These snowman activities are just right for targeting articulation too.

You can practice syllables and /sn/ blends with these activities too so they are perfect for mixed groups.  (Sneezy, snowman, snowflake, snip, snow, snowball, sniffle.) When engaged in craft activities, have the children say their word or sentence before they glue each part.

If you would like more activities for a great winter story, take a peek at my Snowman at Night Speech Therapy Book Companion. 

 Easy Snowman Activities for Speech Therapy: Crafts and Game

I hope you enjoy a little snowy fun in speech!  

Until next time, my friends.

Wednesday, January 3, 2018

Fear of Missing Out? Read The Best of SLP Blog Posts

SLP/ Speech Therapy Blog Posts / Speech Sprouts

Are you missing out on the best of SLP blog posts?

It's terrific that there are so many SLPs out there sharing their expertise, insights, ideas, and resources. But that's just it... there ARE so many! In the last few years, speech and language blogs have exploded. You can't possibly read every single post out there, I know how busy you are! Everyone has their favorite bloggers, but you may be missing out on some truly terrific content by others.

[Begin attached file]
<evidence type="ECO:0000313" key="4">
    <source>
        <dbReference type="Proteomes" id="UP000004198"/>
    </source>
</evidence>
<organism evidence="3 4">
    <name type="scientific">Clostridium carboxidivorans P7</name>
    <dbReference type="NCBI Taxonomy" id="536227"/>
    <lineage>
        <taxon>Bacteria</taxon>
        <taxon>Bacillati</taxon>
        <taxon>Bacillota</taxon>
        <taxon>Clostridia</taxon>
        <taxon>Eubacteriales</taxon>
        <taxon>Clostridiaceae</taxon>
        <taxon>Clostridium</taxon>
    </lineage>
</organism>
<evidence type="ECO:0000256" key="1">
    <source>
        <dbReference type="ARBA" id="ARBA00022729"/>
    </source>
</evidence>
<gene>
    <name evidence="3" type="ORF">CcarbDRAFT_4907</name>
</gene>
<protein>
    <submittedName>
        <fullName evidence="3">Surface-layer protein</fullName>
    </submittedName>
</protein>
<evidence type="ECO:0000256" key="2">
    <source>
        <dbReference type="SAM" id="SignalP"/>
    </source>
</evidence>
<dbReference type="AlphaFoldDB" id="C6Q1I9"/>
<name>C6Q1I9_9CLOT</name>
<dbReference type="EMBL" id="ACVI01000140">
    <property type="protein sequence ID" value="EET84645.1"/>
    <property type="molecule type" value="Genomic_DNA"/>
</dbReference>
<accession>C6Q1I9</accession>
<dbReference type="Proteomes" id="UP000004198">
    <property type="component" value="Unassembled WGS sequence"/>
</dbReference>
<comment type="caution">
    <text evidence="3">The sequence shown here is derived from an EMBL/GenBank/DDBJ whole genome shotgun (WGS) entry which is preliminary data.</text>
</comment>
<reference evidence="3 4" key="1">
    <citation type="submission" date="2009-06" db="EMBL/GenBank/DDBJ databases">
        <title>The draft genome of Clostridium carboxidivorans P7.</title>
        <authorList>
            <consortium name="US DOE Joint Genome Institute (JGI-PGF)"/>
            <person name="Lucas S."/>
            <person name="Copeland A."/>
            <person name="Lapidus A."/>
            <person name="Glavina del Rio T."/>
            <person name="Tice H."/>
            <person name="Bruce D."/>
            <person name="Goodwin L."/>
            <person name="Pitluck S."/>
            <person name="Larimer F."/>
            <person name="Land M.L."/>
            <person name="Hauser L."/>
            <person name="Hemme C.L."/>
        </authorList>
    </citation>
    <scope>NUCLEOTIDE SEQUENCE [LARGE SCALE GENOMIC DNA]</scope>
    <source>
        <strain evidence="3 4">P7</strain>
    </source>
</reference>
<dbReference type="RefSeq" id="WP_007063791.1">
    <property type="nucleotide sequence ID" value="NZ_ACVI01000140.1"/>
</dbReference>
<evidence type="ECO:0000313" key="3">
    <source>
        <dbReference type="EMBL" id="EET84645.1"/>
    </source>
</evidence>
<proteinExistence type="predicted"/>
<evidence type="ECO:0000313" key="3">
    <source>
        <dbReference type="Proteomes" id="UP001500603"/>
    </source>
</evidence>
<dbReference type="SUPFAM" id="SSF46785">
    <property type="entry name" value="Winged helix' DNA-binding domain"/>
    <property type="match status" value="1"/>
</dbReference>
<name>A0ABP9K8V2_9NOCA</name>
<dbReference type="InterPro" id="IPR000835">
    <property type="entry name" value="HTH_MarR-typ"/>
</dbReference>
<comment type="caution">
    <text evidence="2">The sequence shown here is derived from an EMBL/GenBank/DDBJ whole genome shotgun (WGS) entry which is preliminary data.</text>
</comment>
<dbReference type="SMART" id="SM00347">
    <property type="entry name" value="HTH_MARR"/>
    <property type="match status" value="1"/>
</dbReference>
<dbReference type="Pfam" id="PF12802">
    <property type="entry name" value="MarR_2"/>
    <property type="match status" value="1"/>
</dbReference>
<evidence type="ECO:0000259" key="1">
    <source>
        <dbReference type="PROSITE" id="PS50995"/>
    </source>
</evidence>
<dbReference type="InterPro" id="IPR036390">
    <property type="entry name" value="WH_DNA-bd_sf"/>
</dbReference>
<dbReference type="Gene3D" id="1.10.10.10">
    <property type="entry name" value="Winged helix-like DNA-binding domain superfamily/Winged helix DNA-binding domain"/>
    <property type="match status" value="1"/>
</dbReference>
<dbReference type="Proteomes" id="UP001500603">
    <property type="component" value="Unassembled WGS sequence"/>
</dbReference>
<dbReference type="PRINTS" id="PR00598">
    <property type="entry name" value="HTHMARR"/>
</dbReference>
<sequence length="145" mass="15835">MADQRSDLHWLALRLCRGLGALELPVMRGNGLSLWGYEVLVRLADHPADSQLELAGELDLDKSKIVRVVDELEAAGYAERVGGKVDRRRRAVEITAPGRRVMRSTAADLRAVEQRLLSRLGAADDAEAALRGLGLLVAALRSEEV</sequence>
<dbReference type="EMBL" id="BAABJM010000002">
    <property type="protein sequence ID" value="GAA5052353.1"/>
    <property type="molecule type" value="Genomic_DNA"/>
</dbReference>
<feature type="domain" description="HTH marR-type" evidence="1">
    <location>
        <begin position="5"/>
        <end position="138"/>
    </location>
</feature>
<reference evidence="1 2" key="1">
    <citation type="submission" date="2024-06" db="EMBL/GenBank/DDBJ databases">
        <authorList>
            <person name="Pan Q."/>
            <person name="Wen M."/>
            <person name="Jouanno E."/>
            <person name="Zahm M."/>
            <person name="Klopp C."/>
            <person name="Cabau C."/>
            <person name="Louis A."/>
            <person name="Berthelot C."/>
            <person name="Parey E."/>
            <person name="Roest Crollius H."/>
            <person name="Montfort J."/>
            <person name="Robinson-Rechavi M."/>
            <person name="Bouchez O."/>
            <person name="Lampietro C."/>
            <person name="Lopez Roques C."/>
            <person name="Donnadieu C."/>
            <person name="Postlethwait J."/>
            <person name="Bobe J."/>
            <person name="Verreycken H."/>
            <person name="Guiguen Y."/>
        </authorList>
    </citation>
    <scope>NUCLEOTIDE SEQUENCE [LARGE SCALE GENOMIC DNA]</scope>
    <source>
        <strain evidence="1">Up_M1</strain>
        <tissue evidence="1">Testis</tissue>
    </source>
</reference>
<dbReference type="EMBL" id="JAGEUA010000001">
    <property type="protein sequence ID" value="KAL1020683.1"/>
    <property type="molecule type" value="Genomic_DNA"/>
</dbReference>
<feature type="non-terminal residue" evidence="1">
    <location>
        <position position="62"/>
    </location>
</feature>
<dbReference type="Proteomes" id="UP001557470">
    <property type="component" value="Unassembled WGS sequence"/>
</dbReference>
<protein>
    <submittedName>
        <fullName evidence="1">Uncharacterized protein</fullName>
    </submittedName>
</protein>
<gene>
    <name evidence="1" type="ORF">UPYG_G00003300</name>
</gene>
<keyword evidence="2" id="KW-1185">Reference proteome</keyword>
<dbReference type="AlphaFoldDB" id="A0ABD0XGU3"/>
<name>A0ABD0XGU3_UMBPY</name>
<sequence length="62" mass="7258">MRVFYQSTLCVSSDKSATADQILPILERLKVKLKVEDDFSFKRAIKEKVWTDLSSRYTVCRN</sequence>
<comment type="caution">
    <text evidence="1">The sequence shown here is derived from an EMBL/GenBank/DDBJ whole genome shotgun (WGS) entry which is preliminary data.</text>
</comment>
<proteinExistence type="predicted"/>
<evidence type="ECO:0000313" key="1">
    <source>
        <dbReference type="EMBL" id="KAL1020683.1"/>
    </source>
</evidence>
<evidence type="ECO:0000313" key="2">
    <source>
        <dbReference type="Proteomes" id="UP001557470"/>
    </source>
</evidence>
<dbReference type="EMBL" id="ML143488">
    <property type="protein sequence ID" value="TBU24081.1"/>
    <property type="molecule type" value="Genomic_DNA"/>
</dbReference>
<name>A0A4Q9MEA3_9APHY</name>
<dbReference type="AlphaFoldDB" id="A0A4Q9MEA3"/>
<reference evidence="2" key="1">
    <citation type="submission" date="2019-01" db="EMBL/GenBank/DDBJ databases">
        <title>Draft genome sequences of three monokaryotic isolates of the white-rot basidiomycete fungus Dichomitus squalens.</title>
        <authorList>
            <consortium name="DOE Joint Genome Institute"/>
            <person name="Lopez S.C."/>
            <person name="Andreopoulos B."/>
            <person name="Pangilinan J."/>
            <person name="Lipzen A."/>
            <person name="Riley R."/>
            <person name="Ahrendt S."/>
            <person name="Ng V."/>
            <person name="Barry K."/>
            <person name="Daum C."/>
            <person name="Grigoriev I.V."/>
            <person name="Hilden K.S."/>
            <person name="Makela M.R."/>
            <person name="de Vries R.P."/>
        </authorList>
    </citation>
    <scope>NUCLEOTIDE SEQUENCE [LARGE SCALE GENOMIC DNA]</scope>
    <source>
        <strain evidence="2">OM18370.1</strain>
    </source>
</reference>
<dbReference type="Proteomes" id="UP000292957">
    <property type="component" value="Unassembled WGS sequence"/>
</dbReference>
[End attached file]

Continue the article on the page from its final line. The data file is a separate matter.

What if you could find the very best SLP blog posts... in one spot!

I asked some of my SLP blogging buddies to share their most popular, truly awesome, most-proud-of posts from the past 2 years, to make it easy for you to find that must-read content. Take a look, have you missed any of these?

I hope you find it's a treasure-trove of SLP goodness! I had sooo much fun reading these posts! Pin and bookmark this blog post, and come then back when you are ready to read more. Any other super-fabulous posts you'd love to nominate? Tell us in the comments. Happy reading!

The Best of SLP Blog Posts Round-Up:

Want to learn more about AAC?

I Made These 3 Mistakes Teaching the Picture Communication System, Have You? by Lisette at Speech Sprouts (Me!)
Pretty simple, certainly low-cost, and easy enough for anyone to implement, right? Actually no. Read about the mistakes I've made (and you can avoid!) teaching communication interchanges using PECS. I was honored to have this post quoted in the ASHA Leader this year!

7 Ways to Get Started with Young Emerging Communicators by Susan Berkowitz